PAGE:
1 Reply Latest reply on Sep 14, 2018 2:29 PM by John Snyders-Oracle

    "Windowing" Approach to Interactive Reports/Grids

    Joe Upshaw

      Application Express


      This might turn out to be a new feature request...but, if anyone has figured out a way to do this, we'd be very, very grateful.


      The problem we're trying to solve...please just accept that we honestly do have some requirements where the end user must review/change thousands of rows and wants to be able to scroll through and/or affect large percentages of them.


      Obviously, we can't simply load all of the rows into the DOM as this kills the browser's memory. However, the usual APEX pagination just doesn't work for us either. We can't use the fixed header scrollable approach for the same reason, i.e. all rows are actually in the dom but, only some are displayed in the "view port" as determined by the current scroll position.


      To address this very need, some JS frameworks support the notion of "windowing" where rows are dynamically placed into and removed from the dom as the user scrolls, e.g. React, Angular2.


      Has anyone seen something similar put into place within APEX? If not, do we know if there might be any appetite for "virtual DOM" capabilities in upcoming APEX versions?





        • 1. Re: "Windowing" Approach to Interactive Reports/Grids
          John Snyders-Oracle

          Hi Joe,

          The architecture of Interactive Grid is designed to handle this kind of thing but not yet fully realized. This is a great question to illustrate how IG and more specifically the grid widget works.


          You said: "We can't use the fixed header scrollable approach for the same reason, i.e. all rows are actually in the dom but, only some are displayed in the "view port" as determined by the current scroll position"


          This isn't exactly true. Based on the scroll bar size it may look like all the rows are in the DOM but they are not. Currently data from the model layer is rendered to the DOM as the user scrolls. What is currently not implemented is removing rows from the DOM if they are far away from the view port.


          Motivated by your interesting use case I did the following interactive experiment using the Sample Interactive Grid app page Pagination: Scroll.

          Open the JavaScript console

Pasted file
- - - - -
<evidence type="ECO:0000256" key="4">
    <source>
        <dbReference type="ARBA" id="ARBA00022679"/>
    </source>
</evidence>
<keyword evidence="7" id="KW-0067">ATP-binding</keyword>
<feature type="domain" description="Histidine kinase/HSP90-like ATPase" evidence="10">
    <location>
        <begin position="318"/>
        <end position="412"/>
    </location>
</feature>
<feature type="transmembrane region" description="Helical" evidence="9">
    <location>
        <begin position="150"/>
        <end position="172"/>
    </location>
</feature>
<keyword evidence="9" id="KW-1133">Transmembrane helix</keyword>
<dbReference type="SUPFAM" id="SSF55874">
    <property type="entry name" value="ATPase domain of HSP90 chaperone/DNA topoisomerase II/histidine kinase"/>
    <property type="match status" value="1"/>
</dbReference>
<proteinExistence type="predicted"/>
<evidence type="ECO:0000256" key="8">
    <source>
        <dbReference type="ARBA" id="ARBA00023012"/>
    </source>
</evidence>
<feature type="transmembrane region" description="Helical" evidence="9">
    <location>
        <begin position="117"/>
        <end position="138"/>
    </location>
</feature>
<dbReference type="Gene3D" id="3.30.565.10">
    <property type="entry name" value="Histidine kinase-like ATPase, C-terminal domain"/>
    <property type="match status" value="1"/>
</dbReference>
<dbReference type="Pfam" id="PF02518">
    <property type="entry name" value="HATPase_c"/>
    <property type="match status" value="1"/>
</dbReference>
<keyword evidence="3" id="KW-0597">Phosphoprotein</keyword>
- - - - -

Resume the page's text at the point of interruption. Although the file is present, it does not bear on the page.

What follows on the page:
Scroll down a few hundred rows (~500). Enough to see the spinner, which indicates more data being added to the model.

          Examine the DOM Note there are many tr elements but the last one is different. It looks like this:
          <tr class="a-GV-scrollFiller" data-start="560" data-end="4143" style="height: 114656px;"><td colspan="8"></td></tr>

          So there aren't really 4143 rows rendered; couldn't be because the client side model doesn't even have this many rows yet.

          Then I entered these commands:

          $("#people .a-GV tbody").first().find("tr").length

          // This just shows how many actual rows are rendered including the filler row.

          $("#people .a-GV tbody tr:lt(100)").remove()  // remove the first 100 rows from the DOM (note there are two tbody elements)

          $("#people .a-GV tbody").first().find("tr").length

          // now this shows there are 100 less rows in the DOM

          $("#people .a-GV tbody").prepend('<tr class="a-GV-scrollFiller" data-start="0" data-end="99" style="height: 3200px;"><td colspan="8"></td></tr>');

          $("#people .a-GV tbody").first().find("tr").length

          //Just one new row added.


          Scroll back up to the top. Notice that new rows are rendered again. There are glitches. One time I noticed I got some duplicate rendered rows but this is just a display issue the data including any edits will be kept safe and correct in the model.


          It would probably be difficult to turn this experiment into a working solution. Would need to know when and which rows to remove. Also the markup details like class a-GV-scrollFiller are an internal detail that could change. Hopefully in the future the grid widget will efficiently remove rows as needed.


          Have you tried using IG for this use case? How many rows can it handle before it gets too slow? Reducing the number of visible columns may help.